Hydrological Engineering Overview
Do you need help locating hydrological engineering programs? Learn what degree programs are offered in the area and find out about common courses and the career outlook information in the field.
Hydrological engineering, also called water resources engineering, is a civil engineering specialty offered at both the undergraduate and graduate levels. Hydrological engineering is chiefly concerned with the flow and storage of water. Hydrological engineering also focuses on preventing floods and lessening the effects of floods, droughts, and other natural disasters.
Programs commonly cover:
- Urban drainage
- Water supply
- Wastewater treatment
- River management
- Coastal protection
Hydrological engineering is primarily a graduate degree major but is also offered at the undergraduate level. Programs may be offered along with related disciplines, such as hydrologic science or hydraulic engineering. Students learn how to use science and mathematics to design water storing, moving, and conserving systems. Course topics in a hydrological engineering program include:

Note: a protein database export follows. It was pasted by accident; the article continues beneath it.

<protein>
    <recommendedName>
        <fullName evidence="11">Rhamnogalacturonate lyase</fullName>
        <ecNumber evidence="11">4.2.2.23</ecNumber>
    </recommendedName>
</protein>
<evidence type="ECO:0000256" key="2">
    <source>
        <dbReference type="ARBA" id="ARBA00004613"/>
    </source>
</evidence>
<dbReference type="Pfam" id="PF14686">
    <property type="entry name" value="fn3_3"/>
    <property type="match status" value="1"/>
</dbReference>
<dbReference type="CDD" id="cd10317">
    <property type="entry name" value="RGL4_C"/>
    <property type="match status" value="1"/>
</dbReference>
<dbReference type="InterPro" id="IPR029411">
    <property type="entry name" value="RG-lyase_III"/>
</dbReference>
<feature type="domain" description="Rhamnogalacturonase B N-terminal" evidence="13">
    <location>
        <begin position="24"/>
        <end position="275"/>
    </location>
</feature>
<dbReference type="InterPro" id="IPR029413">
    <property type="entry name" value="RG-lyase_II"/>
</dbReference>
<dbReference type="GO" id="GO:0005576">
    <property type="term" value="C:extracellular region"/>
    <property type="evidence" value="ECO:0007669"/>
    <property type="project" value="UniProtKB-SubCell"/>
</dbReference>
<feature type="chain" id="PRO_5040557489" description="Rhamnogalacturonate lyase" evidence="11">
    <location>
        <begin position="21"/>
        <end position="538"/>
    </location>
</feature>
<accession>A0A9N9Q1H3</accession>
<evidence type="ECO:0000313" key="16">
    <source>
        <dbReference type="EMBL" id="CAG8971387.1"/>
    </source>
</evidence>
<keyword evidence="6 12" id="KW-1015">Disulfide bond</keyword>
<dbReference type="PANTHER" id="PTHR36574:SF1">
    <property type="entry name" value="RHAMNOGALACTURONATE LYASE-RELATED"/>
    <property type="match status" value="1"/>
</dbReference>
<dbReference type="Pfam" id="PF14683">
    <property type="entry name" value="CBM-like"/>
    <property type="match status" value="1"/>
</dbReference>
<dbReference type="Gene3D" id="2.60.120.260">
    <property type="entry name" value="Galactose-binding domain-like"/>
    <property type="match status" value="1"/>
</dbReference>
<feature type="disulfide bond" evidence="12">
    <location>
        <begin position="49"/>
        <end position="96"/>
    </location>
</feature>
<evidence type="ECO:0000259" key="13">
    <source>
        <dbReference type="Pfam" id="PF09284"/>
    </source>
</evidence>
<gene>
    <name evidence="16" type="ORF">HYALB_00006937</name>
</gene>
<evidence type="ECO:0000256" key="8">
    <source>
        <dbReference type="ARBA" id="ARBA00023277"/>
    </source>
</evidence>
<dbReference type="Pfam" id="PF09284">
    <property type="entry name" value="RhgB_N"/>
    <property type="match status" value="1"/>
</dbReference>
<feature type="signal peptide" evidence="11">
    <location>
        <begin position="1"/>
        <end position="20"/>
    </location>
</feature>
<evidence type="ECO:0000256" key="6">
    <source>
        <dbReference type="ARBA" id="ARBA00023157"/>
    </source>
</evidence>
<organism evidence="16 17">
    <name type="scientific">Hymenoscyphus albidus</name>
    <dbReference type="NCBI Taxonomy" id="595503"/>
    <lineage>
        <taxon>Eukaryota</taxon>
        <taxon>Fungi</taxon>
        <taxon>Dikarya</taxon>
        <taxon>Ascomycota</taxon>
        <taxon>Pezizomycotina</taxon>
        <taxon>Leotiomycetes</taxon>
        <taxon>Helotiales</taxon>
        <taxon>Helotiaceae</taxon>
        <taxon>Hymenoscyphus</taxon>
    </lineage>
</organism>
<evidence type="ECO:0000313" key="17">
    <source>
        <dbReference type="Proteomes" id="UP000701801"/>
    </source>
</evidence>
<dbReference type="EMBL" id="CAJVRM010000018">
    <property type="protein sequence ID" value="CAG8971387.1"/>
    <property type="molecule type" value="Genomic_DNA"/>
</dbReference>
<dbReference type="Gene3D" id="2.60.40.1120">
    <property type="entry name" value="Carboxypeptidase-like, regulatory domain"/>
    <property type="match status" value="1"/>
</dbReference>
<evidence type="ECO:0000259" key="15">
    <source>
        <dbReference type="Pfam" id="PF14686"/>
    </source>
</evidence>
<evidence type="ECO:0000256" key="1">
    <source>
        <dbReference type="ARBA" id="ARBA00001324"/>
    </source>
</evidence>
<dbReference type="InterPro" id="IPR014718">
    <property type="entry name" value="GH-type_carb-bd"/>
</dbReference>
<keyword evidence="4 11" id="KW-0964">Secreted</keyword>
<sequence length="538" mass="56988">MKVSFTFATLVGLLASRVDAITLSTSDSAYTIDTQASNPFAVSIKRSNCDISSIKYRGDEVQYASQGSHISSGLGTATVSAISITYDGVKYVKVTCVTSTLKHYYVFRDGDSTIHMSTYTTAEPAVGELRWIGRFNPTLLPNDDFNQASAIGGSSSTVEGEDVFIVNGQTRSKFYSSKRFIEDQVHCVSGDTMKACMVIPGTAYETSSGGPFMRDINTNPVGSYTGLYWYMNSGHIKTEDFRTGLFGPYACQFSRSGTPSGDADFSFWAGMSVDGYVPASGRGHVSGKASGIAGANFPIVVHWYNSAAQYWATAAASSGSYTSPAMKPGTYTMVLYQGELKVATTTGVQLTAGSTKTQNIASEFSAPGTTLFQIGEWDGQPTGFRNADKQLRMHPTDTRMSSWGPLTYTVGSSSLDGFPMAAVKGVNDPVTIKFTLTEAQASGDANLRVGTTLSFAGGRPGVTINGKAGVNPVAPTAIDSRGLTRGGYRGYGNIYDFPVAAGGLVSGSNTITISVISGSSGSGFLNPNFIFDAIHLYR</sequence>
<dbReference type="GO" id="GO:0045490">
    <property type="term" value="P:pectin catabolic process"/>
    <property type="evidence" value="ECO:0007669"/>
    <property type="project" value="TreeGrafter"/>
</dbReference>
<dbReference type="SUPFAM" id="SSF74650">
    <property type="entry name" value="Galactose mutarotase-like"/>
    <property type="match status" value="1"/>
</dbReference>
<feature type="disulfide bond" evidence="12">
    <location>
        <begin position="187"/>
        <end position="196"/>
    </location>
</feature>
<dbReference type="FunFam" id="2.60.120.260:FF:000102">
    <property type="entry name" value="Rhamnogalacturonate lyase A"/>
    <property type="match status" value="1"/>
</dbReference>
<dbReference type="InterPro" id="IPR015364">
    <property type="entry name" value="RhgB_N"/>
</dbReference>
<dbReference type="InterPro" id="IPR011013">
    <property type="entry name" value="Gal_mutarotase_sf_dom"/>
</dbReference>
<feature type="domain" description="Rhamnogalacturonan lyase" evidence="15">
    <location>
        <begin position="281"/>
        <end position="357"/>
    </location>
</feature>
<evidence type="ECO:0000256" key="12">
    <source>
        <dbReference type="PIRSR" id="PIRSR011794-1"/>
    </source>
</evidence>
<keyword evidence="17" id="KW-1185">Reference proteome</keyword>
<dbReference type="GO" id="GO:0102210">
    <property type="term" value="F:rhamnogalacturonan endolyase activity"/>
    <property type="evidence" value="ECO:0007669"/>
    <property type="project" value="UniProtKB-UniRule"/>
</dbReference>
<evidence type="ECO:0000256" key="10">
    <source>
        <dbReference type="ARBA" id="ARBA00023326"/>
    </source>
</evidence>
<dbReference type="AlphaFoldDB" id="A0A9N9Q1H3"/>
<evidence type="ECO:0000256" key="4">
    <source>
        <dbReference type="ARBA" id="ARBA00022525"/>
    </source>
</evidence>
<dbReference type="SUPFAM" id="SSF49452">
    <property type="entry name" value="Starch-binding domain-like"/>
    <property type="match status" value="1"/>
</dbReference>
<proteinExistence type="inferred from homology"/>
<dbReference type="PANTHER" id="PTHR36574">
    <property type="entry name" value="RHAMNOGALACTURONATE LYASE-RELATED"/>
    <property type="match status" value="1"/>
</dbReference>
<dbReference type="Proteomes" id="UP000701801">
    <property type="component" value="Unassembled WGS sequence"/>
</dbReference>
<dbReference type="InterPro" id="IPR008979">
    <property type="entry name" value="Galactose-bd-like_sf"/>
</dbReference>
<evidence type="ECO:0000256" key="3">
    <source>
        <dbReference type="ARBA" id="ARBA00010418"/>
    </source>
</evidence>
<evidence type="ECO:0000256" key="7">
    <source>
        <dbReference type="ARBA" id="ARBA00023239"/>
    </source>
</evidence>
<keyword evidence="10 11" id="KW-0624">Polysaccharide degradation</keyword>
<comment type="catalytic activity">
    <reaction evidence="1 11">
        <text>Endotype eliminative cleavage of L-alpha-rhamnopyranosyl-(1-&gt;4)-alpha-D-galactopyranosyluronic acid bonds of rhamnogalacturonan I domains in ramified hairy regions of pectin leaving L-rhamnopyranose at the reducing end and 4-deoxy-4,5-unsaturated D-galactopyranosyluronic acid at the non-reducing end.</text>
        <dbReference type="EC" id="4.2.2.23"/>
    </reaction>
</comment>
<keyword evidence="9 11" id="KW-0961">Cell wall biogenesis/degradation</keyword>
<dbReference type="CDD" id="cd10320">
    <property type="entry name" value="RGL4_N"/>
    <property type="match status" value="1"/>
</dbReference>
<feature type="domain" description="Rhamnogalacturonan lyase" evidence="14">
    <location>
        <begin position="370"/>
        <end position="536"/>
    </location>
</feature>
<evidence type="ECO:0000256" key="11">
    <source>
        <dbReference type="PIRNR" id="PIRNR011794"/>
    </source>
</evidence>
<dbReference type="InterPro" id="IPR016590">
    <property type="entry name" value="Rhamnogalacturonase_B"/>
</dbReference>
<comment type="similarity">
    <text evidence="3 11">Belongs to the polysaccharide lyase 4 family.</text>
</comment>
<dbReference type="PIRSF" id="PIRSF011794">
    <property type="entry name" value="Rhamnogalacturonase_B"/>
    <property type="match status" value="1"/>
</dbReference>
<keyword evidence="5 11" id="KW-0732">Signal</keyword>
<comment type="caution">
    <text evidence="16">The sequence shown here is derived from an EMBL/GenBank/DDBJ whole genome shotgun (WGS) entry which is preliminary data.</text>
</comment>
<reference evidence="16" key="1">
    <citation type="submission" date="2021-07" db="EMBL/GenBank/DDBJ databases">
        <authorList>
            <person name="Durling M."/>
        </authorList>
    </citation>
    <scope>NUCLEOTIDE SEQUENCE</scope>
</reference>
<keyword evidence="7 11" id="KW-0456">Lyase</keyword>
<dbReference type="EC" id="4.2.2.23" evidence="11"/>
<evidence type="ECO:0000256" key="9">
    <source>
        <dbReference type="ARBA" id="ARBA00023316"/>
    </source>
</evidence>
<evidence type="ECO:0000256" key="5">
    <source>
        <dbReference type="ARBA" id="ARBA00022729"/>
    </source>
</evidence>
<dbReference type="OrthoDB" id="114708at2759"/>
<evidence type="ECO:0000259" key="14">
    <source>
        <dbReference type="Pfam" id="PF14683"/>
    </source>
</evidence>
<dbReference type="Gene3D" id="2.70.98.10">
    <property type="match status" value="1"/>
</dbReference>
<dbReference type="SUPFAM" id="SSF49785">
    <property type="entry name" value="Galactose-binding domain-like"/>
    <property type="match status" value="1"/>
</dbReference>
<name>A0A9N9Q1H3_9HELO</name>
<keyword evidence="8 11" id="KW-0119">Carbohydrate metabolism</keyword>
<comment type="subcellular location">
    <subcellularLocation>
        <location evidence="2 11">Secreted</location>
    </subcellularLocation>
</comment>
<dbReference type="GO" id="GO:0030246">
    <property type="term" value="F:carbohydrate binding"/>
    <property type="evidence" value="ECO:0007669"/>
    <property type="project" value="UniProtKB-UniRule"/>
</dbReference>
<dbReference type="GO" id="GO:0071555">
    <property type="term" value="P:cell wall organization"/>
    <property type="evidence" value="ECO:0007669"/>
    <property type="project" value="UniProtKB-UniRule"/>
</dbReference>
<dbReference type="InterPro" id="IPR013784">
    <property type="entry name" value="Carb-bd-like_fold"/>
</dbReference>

- Water cycle management
- Flood control
- Soil physics
- Numerical analysis
Research opportunities are also available to both undergraduate and graduate students. Research projects might focus on a number of topics, including watershed hydrology, contaminant transport, turbulent flows, and environmental hydraulics.
Salary and Employment Information
Hydrological engineers can find employment in many different industries. According to the U.S. Bureau of Labor Statistics (BLS), the most popular industries for civil engineers in 2016 included architectural, engineering and related services and federal, state, and local government.
The BLS noted that employment of hydrologists was expected to grow 7% from 2014 to 2024, which is as fast as average. The BLS also reported that in May 2016, hydrologists had an average annual salary of $83,740.
Hydrological engineering is a concentration of civil engineering that focuses on the flow and storage of water. These programs are primarily available at the graduate level and allow students to pursue work as hydrological engineers and hydrologists upon program completion.